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Biodegradable Food Trays for Woodland Students Won’t be Cheap

The trays would cost around $32,000 more per year

The Woodland Joint Unified School District is preparing to take a significant step toward becoming more sustainable by replacing its current polystyrene food trays with biodegradable trays.

Beamer Elementary student Luciana Pimentel requested the District consider alternatives to its current use of polystyrene, an inexpensive but slow to degrade plastic at a March 14 board meeting.

A written report provided to trustees laid out the four food tray options available to school districts: polystyrene, a biodegradable tray made from sugar cane, a melamine food tray, and a “paper boat” similar to what stadium food is served in.

While trays made from melamine, a chemical compound which when combined with formaldehyde produces a hard-setting resin, are reusable and perhaps the best long-term option, the District does not have the available labor or dishwashers they would require.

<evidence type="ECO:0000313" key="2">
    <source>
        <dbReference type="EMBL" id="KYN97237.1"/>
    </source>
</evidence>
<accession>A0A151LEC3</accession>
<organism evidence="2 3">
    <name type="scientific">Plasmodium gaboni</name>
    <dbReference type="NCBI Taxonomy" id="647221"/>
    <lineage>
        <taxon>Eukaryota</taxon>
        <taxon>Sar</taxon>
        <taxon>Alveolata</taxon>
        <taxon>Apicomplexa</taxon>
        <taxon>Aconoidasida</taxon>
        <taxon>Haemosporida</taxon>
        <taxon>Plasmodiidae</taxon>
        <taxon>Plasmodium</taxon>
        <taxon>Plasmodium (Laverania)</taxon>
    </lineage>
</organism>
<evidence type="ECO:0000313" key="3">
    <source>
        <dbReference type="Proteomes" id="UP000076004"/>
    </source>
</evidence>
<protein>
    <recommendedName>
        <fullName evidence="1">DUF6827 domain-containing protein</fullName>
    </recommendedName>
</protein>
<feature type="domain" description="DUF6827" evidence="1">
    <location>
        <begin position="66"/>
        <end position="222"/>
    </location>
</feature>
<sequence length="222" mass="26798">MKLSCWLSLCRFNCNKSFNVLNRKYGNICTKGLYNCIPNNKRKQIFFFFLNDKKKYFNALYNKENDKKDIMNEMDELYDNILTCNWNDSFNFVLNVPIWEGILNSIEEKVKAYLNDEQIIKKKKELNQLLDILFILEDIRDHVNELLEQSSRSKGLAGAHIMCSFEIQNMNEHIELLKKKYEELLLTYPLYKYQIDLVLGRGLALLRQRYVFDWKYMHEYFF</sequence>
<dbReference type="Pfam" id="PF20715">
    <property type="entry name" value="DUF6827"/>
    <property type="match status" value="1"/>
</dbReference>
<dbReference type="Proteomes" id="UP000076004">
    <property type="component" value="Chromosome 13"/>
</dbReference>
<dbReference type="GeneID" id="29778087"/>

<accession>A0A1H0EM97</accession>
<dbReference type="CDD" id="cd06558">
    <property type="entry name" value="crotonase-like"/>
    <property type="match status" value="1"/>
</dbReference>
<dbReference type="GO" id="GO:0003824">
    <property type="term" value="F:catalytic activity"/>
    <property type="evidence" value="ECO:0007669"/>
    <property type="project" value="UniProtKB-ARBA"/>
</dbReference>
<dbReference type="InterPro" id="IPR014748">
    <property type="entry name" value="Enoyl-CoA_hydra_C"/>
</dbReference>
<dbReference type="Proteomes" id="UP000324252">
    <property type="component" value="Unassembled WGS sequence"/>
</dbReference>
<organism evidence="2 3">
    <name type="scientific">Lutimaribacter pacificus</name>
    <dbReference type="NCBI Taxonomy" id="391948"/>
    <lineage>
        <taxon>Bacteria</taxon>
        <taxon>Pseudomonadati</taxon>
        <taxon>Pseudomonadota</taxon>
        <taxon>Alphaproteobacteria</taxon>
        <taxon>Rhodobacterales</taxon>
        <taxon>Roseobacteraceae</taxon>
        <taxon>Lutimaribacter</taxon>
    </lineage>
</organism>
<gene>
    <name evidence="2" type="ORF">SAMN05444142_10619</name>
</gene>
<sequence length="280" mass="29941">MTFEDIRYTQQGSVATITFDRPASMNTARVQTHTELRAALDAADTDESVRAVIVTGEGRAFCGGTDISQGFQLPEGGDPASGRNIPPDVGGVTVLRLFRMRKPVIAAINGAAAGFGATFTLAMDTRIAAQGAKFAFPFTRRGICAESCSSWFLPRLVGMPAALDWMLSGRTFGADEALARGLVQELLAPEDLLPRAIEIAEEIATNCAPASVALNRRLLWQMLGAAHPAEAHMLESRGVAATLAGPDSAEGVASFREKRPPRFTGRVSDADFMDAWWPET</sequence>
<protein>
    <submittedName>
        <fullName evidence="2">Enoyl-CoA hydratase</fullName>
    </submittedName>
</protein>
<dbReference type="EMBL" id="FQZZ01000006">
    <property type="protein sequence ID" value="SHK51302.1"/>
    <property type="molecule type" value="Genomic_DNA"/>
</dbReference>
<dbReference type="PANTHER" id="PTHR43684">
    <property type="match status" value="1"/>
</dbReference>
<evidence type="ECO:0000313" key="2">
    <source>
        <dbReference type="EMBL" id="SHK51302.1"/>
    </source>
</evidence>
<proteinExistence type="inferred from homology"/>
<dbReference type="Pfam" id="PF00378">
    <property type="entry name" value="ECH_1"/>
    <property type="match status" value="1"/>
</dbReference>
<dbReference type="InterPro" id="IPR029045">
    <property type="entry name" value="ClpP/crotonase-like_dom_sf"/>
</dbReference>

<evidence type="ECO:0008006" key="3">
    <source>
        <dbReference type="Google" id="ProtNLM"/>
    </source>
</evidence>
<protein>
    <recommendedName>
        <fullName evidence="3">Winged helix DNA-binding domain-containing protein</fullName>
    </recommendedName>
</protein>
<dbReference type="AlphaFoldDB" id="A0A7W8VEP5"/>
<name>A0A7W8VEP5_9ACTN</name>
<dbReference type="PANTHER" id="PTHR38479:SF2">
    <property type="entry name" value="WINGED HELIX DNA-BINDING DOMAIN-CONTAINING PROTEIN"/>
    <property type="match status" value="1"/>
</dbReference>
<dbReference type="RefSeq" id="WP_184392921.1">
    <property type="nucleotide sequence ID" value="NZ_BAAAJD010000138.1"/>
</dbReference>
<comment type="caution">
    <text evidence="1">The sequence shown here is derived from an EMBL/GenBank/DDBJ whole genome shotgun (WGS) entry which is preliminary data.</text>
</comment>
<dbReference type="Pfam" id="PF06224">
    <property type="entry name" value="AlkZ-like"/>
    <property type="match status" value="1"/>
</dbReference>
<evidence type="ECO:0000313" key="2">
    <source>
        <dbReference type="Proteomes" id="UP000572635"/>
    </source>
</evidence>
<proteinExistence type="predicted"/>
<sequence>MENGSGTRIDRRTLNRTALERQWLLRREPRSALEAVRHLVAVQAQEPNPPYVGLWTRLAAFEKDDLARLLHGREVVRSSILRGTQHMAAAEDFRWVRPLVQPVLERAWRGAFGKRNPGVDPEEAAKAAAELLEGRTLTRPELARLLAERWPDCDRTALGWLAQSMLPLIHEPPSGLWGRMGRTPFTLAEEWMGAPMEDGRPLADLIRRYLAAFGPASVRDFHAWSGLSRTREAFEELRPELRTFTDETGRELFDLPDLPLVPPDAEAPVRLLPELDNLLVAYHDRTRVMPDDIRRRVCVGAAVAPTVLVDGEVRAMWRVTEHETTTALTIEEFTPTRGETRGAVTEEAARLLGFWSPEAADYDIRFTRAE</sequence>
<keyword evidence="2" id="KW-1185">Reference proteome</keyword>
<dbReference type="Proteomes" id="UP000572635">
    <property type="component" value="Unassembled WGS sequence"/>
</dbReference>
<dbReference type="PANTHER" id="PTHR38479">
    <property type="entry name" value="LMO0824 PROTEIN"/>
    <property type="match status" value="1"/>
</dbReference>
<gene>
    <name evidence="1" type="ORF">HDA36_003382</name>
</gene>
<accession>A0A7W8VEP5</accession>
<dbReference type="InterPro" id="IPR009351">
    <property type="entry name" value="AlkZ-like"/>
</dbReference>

In its report, the District’s Food Services department recommended switching to the biodegradable option.

While not shown to be toxic, Child Nutrition Director Spencer Springer advocated at an April 18 board meeting for biodegradable trays over melamine due to the minor chance that repeated wear of the trays could affect the protective coatings on them.

Biodegradable food trays cost .07 cents per tray, four cents more than current polystyrene trays.

The Food Services department operates with a budget of $5.2 million and Springer estimated the biodegradable trays would cost around $32,000 more per year.

“If we’re looking at the health and safety of our students,” Springer said. “Then I’d say that’s absolutely an amount that we can stomach.”

The switch will require the District to ensure it’s compliance with Assembly Bill 1826, which as of January 2019, required businesses generating four cubic-yards of organic waste per week to arrange recycling services for that waste.

The biodegradable trays will affect the amount of organic waste the District produces while also reducing it’s trash waste. Springer said the District has already had discussions with Waste Management in regards to remaining compliant with AB 1826.

While a biodegradable option for food trays has been found, the District cannot make a full-scale ban on all polystyrene products until alternatives for various others it uses are found.

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This article was published on the www.dailydemocrat.com